North Korean leader Kim Jong Un wants Pope Francis to visit the officially atheist country, South Korea said Tuesday.
South Korea's presidential office said in a statement that Kim told President Moon Jae-in during their summit last month that the pope would be "enthusiastically" welcomed in North Korea.
Kim has been intensely engaged in diplomacy in recent months in what's seen as an effort to leverage his nuclear weapons program for an easing of economic sanctions and military pressure.
North Korea strictly controls the religious activities of its people, and a similar invitation for then-Pope John Paul II to visit after a 2000 inter-Korean summit never resulted in a meeting. The Vatican insisted at the time that a papal visit would only be possible if Catholic priests were accepted in North Korea.
Moon plans to convey Kim's desire for a papal visit when he travels to the Vatican next week. Moon said on Monday that he expects Kim to visit Russia soon and possibly hold a summit with Japanese Prime Minister Shinzo Abe.
Moon did not comment on the likelihood of a papal visit.
Following an unusually provocative run of weapons tests last year, Kim has been on a diplomatic offensive since the start of this year.
He initiated offers for summits with Seoul and Washington, which led to three meetings with Moon and a highly choreographed June summit with U.S. President Donald Trump at which they issued an aspirational goal of a nuclear-free peninsula, without describing how or when it would occur.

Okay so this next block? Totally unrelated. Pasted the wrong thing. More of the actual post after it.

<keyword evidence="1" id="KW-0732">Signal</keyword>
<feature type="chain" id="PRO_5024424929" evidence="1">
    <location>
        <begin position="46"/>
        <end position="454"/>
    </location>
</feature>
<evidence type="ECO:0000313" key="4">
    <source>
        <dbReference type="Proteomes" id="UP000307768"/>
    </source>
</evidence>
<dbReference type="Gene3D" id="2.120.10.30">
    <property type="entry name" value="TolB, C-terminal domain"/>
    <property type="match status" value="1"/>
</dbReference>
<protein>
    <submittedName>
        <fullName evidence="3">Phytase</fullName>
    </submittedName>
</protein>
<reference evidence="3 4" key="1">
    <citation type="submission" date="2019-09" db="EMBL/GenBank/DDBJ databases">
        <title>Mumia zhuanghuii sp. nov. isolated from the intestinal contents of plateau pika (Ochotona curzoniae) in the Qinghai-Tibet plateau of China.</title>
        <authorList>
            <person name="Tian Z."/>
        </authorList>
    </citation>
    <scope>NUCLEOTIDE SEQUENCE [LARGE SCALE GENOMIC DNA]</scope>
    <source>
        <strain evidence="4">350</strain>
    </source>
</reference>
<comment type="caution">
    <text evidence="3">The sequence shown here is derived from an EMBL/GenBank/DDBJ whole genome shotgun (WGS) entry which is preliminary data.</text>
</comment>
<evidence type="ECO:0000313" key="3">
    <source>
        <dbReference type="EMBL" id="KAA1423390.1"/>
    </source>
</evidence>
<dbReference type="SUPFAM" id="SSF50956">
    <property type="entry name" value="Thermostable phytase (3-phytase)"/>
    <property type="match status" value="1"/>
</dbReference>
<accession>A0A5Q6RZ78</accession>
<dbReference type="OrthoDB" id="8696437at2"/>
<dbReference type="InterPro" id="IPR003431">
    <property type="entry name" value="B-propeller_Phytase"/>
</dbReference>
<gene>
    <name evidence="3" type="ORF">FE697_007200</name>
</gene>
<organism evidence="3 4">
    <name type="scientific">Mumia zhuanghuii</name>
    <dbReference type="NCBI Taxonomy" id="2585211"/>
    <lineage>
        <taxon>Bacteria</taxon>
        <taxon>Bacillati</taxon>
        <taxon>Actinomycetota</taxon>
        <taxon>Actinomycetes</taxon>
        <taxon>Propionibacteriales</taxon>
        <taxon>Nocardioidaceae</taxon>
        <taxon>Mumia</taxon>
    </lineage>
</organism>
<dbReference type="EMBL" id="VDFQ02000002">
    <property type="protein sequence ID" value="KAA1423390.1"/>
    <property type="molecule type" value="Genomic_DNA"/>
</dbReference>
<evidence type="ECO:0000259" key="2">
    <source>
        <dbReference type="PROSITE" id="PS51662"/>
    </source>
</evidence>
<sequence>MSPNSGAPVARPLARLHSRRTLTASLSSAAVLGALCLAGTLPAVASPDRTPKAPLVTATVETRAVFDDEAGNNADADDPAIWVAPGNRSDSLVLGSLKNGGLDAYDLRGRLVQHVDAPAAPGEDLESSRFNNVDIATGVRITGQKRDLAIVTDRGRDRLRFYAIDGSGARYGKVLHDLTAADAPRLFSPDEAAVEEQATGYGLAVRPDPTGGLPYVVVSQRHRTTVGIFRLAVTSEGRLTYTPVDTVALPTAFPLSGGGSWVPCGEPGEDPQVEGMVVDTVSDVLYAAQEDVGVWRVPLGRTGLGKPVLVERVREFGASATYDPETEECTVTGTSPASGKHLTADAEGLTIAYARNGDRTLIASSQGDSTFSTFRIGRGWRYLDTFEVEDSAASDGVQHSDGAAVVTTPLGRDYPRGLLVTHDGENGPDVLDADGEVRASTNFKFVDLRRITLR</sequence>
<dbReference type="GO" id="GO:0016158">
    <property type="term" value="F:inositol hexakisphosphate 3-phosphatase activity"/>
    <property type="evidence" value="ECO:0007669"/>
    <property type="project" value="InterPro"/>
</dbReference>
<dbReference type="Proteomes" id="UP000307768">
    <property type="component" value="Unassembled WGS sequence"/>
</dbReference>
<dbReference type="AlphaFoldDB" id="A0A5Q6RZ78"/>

Kim has presented himself as an international statesman, sharing food, wine and laughs with South Korean officials and appearing thoroughly at ease during his meeting with Trump in Singapore.
But post-summit nuclear negotiations between North Korea and the United States got off to a rocky start, with the North accusing Washington of making "gangster-like" unilateral demands for denuclearization, and calling for sanctions to be lifted before any further progress in nuclear talks.
There are doubts whether Kim is willing to fully relinquish his country's nuclear weapons, which he may see as a stronger guarantee of survival than whatever security assurances the United States could provide.
U.S. Secretary of State Mike Pompeo visited Kim in Pyongyang, North Korea's capital, on Sunday for talks on setting up a second summit with Trump.
The Vatican's priests were expelled by North Korea long ago and state-appointed laymen officiate services.
Estimates of the number of North Korean Catholics range from 800 to about 3,000, compared to more than 5 million in South Korea.